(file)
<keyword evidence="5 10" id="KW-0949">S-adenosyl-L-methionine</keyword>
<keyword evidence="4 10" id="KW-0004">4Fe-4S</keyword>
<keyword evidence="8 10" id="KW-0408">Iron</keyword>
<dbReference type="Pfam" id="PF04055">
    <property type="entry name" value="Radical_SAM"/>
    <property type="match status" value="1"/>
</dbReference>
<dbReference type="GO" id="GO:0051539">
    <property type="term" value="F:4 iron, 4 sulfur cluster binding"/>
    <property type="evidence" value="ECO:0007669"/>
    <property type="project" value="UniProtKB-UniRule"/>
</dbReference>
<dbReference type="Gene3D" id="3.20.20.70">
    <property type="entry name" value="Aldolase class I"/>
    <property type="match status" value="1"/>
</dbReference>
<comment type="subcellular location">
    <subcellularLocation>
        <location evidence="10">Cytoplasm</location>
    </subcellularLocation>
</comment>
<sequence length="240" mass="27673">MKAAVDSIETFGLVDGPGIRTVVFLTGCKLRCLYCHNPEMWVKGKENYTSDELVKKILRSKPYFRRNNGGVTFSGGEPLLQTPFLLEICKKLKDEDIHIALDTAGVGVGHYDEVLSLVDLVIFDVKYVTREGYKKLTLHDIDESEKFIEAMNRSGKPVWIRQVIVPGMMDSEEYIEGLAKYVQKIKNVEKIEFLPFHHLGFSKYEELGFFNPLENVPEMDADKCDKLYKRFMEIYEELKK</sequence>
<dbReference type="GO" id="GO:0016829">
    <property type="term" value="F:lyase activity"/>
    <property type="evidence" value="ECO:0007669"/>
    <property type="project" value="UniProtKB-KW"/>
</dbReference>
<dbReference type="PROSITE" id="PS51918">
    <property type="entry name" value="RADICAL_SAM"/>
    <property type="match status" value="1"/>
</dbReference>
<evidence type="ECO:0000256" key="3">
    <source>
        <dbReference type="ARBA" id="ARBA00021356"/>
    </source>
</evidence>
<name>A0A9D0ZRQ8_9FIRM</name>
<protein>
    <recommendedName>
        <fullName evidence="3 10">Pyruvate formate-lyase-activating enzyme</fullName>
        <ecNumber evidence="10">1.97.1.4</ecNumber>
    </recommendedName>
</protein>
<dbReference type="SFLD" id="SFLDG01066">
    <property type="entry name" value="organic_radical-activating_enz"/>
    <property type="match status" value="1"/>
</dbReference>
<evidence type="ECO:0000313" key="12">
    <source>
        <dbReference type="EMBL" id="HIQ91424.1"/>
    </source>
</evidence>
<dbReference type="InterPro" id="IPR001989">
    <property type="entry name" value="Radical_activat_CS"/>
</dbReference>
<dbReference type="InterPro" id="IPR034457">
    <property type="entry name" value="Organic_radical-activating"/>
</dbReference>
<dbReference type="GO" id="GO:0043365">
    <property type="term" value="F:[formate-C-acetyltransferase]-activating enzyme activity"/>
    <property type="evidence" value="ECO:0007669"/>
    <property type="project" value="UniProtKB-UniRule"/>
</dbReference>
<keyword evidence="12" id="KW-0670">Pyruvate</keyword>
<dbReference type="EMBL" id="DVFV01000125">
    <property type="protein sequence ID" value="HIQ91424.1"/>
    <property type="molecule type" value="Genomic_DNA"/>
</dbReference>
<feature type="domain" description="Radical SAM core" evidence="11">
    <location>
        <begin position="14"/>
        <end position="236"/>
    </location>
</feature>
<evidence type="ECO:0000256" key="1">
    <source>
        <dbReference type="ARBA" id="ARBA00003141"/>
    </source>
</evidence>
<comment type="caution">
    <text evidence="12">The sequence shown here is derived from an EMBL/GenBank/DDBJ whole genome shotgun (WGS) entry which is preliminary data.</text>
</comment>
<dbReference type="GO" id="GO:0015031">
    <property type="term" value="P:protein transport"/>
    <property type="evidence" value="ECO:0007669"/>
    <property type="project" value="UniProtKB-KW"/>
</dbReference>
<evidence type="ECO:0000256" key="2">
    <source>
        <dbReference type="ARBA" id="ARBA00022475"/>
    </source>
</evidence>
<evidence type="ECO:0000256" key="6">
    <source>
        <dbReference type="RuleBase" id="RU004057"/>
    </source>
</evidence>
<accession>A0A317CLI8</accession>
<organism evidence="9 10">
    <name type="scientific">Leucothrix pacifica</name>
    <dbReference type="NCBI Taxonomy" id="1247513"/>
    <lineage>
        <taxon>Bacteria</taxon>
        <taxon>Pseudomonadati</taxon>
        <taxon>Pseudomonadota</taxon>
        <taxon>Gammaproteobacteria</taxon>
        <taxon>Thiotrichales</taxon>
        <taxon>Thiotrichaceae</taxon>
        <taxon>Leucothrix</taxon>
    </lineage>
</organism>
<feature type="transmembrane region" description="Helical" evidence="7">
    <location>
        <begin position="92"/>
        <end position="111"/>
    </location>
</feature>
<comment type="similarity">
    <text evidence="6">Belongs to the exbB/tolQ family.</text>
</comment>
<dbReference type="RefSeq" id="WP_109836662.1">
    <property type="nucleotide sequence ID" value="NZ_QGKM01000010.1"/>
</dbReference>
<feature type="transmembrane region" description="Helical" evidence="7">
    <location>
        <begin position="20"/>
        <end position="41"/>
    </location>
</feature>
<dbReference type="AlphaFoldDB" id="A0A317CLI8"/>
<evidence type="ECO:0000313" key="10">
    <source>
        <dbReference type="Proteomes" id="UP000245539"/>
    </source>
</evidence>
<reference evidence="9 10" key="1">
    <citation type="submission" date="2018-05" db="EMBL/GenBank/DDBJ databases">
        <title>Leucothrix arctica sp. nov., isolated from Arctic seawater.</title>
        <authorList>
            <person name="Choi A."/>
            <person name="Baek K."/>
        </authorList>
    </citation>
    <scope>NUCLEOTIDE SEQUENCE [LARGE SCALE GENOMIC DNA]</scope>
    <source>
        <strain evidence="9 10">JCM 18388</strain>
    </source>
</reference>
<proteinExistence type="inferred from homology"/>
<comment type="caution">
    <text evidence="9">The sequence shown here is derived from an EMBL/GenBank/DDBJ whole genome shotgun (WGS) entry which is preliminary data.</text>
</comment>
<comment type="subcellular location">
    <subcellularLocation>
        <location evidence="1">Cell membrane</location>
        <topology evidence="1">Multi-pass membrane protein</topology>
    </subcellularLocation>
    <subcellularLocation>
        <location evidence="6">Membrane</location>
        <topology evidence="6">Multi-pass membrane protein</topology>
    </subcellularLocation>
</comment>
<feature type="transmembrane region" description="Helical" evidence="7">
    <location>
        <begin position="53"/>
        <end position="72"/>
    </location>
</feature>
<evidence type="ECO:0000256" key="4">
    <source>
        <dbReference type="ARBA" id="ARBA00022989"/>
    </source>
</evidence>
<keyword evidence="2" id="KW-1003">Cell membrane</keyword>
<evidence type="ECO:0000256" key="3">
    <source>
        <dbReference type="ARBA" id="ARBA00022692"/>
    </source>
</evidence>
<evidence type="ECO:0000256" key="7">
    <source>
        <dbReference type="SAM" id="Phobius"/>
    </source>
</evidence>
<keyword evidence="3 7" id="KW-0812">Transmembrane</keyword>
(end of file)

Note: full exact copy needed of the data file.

<keyword evidence="5 10" id="KW-0949">S-adenosyl-L-methionine</keyword>
<keyword evidence="4 10" id="KW-0004">4Fe-4S</keyword>
<keyword evidence="8 10" id="KW-0408">Iron</keyword>
<dbReference type="Pfam" id="PF04055">
    <property type="entry name" value="Radical_SAM"/>
    <property type="match status" value="1"/>
</dbReference>
<dbReference type="GO" id="GO:0051539">
    <property type="term" value="F:4 iron, 4 sulfur cluster binding"/>
    <property type="evidence" value="ECO:0007669"/>
    <property type="project" value="UniProtKB-UniRule"/>
</dbReference>
<dbReference type="Gene3D" id="3.20.20.70">
    <property type="entry name" value="Aldolase class I"/>
    <property type="match status" value="1"/>
</dbReference>
<comment type="subcellular location">
    <subcellularLocation>
        <location evidence="10">Cytoplasm</location>
    </subcellularLocation>
</comment>
<sequence length="240" mass="27673">MKAAVDSIETFGLVDGPGIRTVVFLTGCKLRCLYCHNPEMWVKGKENYTSDELVKKILRSKPYFRRNNGGVTFSGGEPLLQTPFLLEICKKLKDEDIHIALDTAGVGVGHYDEVLSLVDLVIFDVKYVTREGYKKLTLHDIDESEKFIEAMNRSGKPVWIRQVIVPGMMDSEEYIEGLAKYVQKIKNVEKIEFLPFHHLGFSKYEELGFFNPLENVPEMDADKCDKLYKRFMEIYEELKK</sequence>
<dbReference type="GO" id="GO:0016829">
    <property type="term" value="F:lyase activity"/>
    <property type="evidence" value="ECO:0007669"/>
    <property type="project" value="UniProtKB-KW"/>
</dbReference>
<dbReference type="PROSITE" id="PS51918">
    <property type="entry name" value="RADICAL_SAM"/>
    <property type="match status" value="1"/>
</dbReference>
<evidence type="ECO:0000256" key="3">
    <source>
        <dbReference type="ARBA" id="ARBA00021356"/>
    </source>
</evidence>
<name>A0A9D0ZRQ8_9FIRM</name>
<protein>
    <recommendedName>
        <fullName evidence="3 10">Pyruvate formate-lyase-activating enzyme</fullName>
        <ecNumber evidence="10">1.97.1.4</ecNumber>
    </recommendedName>
</protein>
<dbReference type="SFLD" id="SFLDG01066">
    <property type="entry name" value="organic_radical-activating_enz"/>
    <property type="match status" value="1"/>
</dbReference>
<evidence type="ECO:0000313" key="12">
    <source>
        <dbReference type="EMBL" id="HIQ91424.1"/>
    </source>
</evidence>
<dbReference type="InterPro" id="IPR001989">
    <property type="entry name" value="Radical_activat_CS"/>
</dbReference>
<dbReference type="InterPro" id="IPR034457">
    <property type="entry name" value="Organic_radical-activating"/>
</dbReference>
<dbReference type="GO" id="GO:0043365">
    <property type="term" value="F:[formate-C-acetyltransferase]-activating enzyme activity"/>
    <property type="evidence" value="ECO:0007669"/>
    <property type="project" value="UniProtKB-UniRule"/>
</dbReference>
<keyword evidence="12" id="KW-0670">Pyruvate</keyword>
<dbReference type="EMBL" id="DVFV01000125">
    <property type="protein sequence ID" value="HIQ91424.1"/>
    <property type="molecule type" value="Genomic_DNA"/>
</dbReference>
<feature type="domain" description="Radical SAM core" evidence="11">
    <location>
        <begin position="14"/>
        <end position="236"/>
    </location>
</feature>
<evidence type="ECO:0000256" key="1">
    <source>
        <dbReference type="ARBA" id="ARBA00003141"/>
    </source>
</evidence>
<comment type="caution">
    <text evidence="12">The sequence shown here is derived from an EMBL/GenBank/DDBJ whole genome shotgun (WGS) entry which is preliminary data.</text>
</comment>
<dbReference type="GO" id="GO:0015031">
    <property type="term" value="P:protein transport"/>
    <property type="evidence" value="ECO:0007669"/>
    <property type="project" value="UniProtKB-KW"/>
</dbReference>
<evidence type="ECO:0000256" key="2">
    <source>
        <dbReference type="ARBA" id="ARBA00022475"/>
    </source>
</evidence>
<evidence type="ECO:0000256" key="6">
    <source>
        <dbReference type="RuleBase" id="RU004057"/>
    </source>
</evidence>
<accession>A0A317CLI8</accession>
<organism evidence="9 10">
    <name type="scientific">Leucothrix pacifica</name>
    <dbReference type="NCBI Taxonomy" id="1247513"/>
    <lineage>
        <taxon>Bacteria</taxon>
        <taxon>Pseudomonadati</taxon>
        <taxon>Pseudomonadota</taxon>
        <taxon>Gammaproteobacteria</taxon>
        <taxon>Thiotrichales</taxon>
        <taxon>Thiotrichaceae</taxon>
        <taxon>Leucothrix</taxon>
    </lineage>
</organism>
<feature type="transmembrane region" description="Helical" evidence="7">
    <location>
        <begin position="92"/>
        <end position="111"/>
    </location>
</feature>
<comment type="similarity">
    <text evidence="6">Belongs to the exbB/tolQ family.</text>
</comment>
<dbReference type="RefSeq" id="WP_109836662.1">
    <property type="nucleotide sequence ID" value="NZ_QGKM01000010.1"/>
</dbReference>
<feature type="transmembrane region" description="Helical" evidence="7">
    <location>
        <begin position="20"/>
        <end position="41"/>
    </location>
</feature>
<dbReference type="AlphaFoldDB" id="A0A317CLI8"/>
<evidence type="ECO:0000313" key="10">
    <source>
        <dbReference type="Proteomes" id="UP000245539"/>
    </source>
</evidence>
<reference evidence="9 10" key="1">
    <citation type="submission" date="2018-05" db="EMBL/GenBank/DDBJ databases">
        <title>Leucothrix arctica sp. nov., isolated from Arctic seawater.</title>
        <authorList>
            <person name="Choi A."/>
            <person name="Baek K."/>
        </authorList>
    </citation>
    <scope>NUCLEOTIDE SEQUENCE [LARGE SCALE GENOMIC DNA]</scope>
    <source>
        <strain evidence="9 10">JCM 18388</strain>
    </source>
</reference>
<proteinExistence type="inferred from homology"/>
<comment type="caution">
    <text evidence="9">The sequence shown here is derived from an EMBL/GenBank/DDBJ whole genome shotgun (WGS) entry which is preliminary data.</text>
</comment>
<comment type="subcellular location">
    <subcellularLocation>
        <location evidence="1">Cell membrane</location>
        <topology evidence="1">Multi-pass membrane protein</topology>
    </subcellularLocation>
    <subcellularLocation>
        <location evidence="6">Membrane</location>
        <topology evidence="6">Multi-pass membrane protein</topology>
    </subcellularLocation>
</comment>
<feature type="transmembrane region" description="Helical" evidence="7">
    <location>
        <begin position="53"/>
        <end position="72"/>
    </location>
</feature>
<evidence type="ECO:0000256" key="4">
    <source>
        <dbReference type="ARBA" id="ARBA00022989"/>
    </source>
</evidence>
<keyword evidence="2" id="KW-1003">Cell membrane</keyword>
<evidence type="ECO:0000256" key="3">
    <source>
        <dbReference type="ARBA" id="ARBA00022692"/>
    </source>
</evidence>
<evidence type="ECO:0000256" key="7">
    <source>
        <dbReference type="SAM" id="Phobius"/>
    </source>
</evidence>
<keyword evidence="3 7" id="KW-0812">Transmembrane</keyword>